Greece and the euro

Osmi Anannya

Image © Yiannis Baboulias

Greece has been entangled with large-scale debt, for many months now. Off late, prominent voices in the European Union have stated that it’s looking increasingly likely that Greece will leave the Euro zone. Some have added that it’s probably in the best interest of the country to in fact do so. This is because all those in favour of the exit believe there is a possibility Greece could reach a time when long-term of interdependency on foreign nations and banks is widely active; significant shares of the nation’s finances and economy are already under the reign of the International Monetary Fund (IMF), European Commission, and the European Central Bank [3].

If Greece does choose to exit the Euro zone, it could then start the journey of recovery by having its own currency, the drachma, once more. The currency could then be devalued to make way for cheap exports and high rates favouring imports [1]. It is quite difficult to grasp, however, how expensive imports are going to be beneficial for the country, because an increase in the rate of import stands to most likely increase the prices of goods, merchandise or commodities available in the country.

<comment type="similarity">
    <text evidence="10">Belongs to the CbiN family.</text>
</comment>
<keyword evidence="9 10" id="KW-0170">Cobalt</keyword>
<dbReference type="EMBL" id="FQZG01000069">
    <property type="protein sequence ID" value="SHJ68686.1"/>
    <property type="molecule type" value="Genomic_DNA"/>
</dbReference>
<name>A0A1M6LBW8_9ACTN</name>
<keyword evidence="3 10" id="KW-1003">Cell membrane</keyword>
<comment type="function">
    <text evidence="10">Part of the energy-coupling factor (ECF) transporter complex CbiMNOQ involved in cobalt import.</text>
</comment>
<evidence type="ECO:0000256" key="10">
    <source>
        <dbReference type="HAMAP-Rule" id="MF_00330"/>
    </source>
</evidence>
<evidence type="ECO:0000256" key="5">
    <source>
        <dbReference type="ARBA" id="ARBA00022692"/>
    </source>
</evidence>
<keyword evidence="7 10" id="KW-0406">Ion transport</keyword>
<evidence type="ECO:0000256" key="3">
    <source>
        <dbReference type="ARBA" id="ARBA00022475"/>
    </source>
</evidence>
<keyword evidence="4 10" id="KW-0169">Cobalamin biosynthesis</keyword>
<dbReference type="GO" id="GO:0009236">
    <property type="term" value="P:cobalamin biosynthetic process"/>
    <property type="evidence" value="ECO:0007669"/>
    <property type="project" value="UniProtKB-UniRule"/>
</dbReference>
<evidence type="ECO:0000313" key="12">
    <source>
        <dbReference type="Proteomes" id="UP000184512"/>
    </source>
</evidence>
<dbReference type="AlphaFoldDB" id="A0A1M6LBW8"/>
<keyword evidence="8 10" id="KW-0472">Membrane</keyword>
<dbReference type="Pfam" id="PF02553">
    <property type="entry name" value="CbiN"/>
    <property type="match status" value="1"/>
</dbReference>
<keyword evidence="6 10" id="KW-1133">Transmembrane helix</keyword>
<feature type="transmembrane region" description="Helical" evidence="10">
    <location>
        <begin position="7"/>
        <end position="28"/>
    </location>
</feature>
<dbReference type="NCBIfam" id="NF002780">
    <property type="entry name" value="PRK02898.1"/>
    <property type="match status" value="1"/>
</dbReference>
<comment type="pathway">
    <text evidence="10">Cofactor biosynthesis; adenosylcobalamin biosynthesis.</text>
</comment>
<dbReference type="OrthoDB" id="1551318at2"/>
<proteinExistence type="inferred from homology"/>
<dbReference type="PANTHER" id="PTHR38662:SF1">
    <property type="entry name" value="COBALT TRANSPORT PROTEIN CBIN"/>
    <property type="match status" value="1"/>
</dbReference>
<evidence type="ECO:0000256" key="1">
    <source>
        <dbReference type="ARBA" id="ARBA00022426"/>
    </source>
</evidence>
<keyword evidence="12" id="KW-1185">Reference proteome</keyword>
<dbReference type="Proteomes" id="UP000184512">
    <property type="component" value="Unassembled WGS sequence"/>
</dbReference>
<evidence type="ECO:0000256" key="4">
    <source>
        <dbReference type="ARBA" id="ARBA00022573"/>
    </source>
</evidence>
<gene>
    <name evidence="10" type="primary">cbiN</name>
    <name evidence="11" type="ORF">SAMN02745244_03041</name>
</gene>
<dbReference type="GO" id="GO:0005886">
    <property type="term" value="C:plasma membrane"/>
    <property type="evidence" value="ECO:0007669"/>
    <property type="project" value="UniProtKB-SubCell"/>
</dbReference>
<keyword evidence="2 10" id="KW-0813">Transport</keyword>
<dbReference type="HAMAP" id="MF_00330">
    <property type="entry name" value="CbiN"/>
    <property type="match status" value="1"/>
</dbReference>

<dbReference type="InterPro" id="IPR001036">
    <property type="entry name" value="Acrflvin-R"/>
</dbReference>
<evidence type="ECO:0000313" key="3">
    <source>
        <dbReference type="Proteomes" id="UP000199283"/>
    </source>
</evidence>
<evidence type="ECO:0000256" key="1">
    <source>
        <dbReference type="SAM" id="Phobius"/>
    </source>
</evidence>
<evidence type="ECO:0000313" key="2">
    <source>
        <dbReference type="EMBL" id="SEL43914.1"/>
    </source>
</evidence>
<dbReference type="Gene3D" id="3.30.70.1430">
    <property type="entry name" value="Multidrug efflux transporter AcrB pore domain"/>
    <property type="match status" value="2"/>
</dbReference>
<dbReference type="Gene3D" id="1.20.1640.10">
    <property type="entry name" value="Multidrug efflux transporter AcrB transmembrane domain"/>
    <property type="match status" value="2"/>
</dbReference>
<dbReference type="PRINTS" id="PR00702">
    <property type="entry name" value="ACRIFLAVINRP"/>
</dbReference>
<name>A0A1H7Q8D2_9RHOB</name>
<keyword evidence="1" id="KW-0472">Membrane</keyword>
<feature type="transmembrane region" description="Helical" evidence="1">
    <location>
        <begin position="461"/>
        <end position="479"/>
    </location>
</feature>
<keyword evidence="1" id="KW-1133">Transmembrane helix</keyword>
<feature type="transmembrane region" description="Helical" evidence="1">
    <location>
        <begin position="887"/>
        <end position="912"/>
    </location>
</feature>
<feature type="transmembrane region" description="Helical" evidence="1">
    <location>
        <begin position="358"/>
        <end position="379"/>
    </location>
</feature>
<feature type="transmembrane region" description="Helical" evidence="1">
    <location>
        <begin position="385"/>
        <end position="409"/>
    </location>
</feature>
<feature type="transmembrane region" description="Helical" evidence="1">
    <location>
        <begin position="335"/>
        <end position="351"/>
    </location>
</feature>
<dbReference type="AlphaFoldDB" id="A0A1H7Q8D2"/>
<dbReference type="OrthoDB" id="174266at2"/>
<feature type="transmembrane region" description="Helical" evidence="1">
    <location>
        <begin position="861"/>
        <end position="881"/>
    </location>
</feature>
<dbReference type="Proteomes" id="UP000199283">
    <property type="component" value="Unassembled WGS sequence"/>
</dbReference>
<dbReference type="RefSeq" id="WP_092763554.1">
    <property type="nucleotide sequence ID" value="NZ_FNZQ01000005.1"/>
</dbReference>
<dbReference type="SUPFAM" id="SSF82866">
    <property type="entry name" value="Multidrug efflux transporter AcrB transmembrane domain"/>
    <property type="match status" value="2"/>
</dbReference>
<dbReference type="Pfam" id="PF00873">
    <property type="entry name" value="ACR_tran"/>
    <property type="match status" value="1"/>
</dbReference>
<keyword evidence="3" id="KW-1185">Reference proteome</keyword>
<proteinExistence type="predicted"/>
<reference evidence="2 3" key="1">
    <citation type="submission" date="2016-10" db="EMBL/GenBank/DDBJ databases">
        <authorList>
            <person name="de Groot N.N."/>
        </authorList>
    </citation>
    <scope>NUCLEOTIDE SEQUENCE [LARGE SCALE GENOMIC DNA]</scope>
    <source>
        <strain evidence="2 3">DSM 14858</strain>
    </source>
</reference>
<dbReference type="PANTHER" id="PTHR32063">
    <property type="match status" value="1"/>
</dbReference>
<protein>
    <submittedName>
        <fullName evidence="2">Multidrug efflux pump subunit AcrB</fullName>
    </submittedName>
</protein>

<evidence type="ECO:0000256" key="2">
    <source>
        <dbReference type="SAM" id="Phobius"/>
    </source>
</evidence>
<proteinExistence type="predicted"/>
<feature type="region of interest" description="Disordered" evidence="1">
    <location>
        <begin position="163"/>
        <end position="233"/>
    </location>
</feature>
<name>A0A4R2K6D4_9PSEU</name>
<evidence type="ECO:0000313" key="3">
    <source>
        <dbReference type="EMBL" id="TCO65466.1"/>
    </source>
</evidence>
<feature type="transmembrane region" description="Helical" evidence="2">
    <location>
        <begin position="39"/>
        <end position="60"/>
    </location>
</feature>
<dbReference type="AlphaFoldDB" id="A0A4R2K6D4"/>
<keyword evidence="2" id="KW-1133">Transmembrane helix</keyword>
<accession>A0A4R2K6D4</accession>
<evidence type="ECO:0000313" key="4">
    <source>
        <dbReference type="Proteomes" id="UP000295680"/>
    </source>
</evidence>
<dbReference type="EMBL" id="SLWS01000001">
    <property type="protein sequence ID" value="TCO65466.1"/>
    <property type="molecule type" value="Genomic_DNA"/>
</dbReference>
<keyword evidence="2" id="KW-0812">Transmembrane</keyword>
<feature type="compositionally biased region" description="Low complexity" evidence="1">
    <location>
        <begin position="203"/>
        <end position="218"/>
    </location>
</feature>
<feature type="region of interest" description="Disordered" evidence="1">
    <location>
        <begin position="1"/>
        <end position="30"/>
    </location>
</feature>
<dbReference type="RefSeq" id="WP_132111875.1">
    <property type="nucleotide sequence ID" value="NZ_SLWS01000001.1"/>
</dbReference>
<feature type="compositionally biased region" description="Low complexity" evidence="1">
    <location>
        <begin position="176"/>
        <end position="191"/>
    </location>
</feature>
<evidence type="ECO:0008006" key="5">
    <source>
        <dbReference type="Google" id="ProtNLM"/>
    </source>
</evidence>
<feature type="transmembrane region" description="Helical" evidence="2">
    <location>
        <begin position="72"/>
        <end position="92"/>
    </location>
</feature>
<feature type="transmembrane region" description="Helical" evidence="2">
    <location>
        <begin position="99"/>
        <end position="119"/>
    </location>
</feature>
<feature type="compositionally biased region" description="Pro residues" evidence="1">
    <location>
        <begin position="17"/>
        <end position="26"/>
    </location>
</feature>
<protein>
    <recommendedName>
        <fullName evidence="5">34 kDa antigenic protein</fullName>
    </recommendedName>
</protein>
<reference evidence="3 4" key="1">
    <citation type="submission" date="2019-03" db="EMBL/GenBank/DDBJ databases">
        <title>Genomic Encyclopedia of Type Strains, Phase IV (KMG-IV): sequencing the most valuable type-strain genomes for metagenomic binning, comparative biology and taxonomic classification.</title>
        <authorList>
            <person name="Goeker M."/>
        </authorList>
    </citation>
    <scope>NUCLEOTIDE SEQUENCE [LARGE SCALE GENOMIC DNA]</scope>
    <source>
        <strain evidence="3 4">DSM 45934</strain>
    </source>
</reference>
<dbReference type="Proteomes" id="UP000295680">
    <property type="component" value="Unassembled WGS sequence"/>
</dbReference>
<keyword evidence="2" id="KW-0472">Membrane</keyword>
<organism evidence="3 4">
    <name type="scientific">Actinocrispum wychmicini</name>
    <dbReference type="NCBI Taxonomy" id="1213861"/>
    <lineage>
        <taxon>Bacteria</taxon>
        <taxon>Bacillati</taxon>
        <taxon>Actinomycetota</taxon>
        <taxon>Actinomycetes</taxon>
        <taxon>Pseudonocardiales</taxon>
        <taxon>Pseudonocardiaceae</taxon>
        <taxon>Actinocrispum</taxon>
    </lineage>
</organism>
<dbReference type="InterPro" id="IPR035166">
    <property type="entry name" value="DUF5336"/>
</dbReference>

In an economic crisis it would be an unwelcome request to ask people in Greece to spend more on their daily purchases. Widespread problems in the Greek political system have already left the nation’s people frustrated about daily life, about the lack of jobs available tailored to their skills, about the inefficiency of many public services, for months on end now. This has given rise to a growing lack of faith in the government, cumulating to the recent riots and revolts and protests in Greece, one after another in a locomotive fashion.

Read more of this post

Global Justice and the Future of Hope

Rajesh Makwana

Image © Niklas Sjöblom

Would it be easier to create a sustainable global economy if the world more closely resembled the demographics and geography of Iceland – a volcanic island with a manageably small population and a unique abundance of renewable energy? This was among the many questions raised during a panel discussion at Tipping Point Film Fund’s UK premier of Future of Hope, often referred to as the Iceland documentary.

Since the Nordic country experienced the systemic failure of its entire banking sector in 2008, a number of Iceland’s senior banking executives have been arrested, sacked or sued. Grass roots organisations, including the Ministry of Ideas that was featured in the film, have since hosted a National Assembly of unprecedented scale. The government-backed Assembly was designed to focus specifically on the nation’s next steps; to agree on a set of collective values and to establish a clear vision for how to rebuild their economy from the ashes of the old. While the film did not focus on the Assembly itself, progressives would not be surprised by its outcome: participants emphasised the importance of robust public services, establishing an environmentally responsible and sustainable economy, and ensuring equality and transparency in the country’s future renaissance.

Read more of this post